- Researching an Online University
- Online vs Campus Based
- Schools and Programs
- Distance Learning Articles
- Why Me?
For the most part, any online university wants you as a student. During the application process they are vetting you more to ensure you will be a good paying customer as the expense of serving students is considerably less than a bricks and mortar based university, and the cost of acquiring a new student is high. Students are money in the for-profit distance learning niche, and more students equals more money. If you meet the not terribly stringent requirements, you should be accepted, however certain degrees do require the proper background (e.g. certain prerequisites) and if you don’t meet the criteria, you will not be accepted. This is not to diminish the value of an online degree or online universities in general; for many purposes they may be exactly what you need, and I am not making a qualitative statement about a degree acquired through a distance learning program. But they are competing with other online universities for the same students, so school X is going to try to get you, a viable lead, to enroll with them before you can go off to school Y, hence the push to get you enrolled once they have all your application materials.
Keep in mind that just as much as you are being interviewed, you are also doing the interviewing. You have not just the right to be inquisitive, but to make sure you are choosing the right school. You have to do your due diligence to make sure you are getting a decent value for the cost of your degree.
1. Interview your interviewer.
Feel free to ask your interviewed any sensible questions so that you will have a good understanding of the school, what is has to offer, and what would make it a good choice relative to another school. This will also make you look good as a prospective student as if you are inquisitive and interested, they will consider you a good candidate.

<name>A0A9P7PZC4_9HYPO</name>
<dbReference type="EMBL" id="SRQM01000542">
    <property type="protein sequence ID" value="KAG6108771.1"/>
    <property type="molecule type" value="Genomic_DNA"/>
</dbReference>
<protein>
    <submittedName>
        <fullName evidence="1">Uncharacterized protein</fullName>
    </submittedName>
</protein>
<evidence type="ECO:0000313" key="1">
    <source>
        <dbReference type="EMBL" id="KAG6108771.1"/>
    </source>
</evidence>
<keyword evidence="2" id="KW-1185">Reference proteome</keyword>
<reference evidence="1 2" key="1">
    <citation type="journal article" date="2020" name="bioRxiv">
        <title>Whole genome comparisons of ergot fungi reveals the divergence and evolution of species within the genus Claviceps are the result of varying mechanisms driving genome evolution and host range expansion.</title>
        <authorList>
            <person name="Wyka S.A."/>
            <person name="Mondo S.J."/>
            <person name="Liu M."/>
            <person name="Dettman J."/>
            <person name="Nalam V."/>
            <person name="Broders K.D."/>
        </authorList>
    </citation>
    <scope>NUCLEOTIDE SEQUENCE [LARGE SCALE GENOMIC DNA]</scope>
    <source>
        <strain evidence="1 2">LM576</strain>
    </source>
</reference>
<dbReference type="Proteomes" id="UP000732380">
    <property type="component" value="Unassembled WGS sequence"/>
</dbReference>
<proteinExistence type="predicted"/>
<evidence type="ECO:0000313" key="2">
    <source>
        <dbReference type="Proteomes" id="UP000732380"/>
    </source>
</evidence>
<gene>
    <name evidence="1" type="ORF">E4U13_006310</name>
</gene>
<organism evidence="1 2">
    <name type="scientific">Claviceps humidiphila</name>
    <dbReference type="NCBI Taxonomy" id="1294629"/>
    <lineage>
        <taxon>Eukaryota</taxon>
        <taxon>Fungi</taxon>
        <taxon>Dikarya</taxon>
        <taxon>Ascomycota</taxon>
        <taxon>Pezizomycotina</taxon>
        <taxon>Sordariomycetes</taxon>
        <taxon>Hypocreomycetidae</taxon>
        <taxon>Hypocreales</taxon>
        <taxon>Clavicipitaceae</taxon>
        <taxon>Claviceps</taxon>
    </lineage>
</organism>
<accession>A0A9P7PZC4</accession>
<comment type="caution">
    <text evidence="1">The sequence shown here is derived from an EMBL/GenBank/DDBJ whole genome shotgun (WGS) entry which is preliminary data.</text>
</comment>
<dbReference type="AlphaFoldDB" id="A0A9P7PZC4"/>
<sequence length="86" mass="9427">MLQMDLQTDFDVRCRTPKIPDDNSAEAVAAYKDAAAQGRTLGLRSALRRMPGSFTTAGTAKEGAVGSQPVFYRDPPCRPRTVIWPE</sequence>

2. Ask your interviewer why they work for their school.
Before I even worked in the distance learning space, I applied to about 20 different online schools so that I understood the market, and how the schools applications worked. While they were all different in terms of their process, the one thing I found valuable was asking them why they work for their employer. If the interviewer believes in the mission statement of their institution, it may be insightful as someone who is just there for the paycheck may be an indication that they are just looking forward to your tuition and have no developed a culture of academia. Finding a school that views itself as a school rather than a company will go a long way.
3. Ask what makes their degree more valuable than their competitor.
I once asked this question while chatting with the adviser on the phone and it was met with silence. You would think that they would at least have been supplied with talking points, but not so. Any good school should know what differentiates them from their competitors, whether it be cost, the quality of their faculty, or their ability to assist you in the job market after you graduate. If they cannot tell you why their school is worth your time, it may not be the place for you.
4. Ask about their current and past students.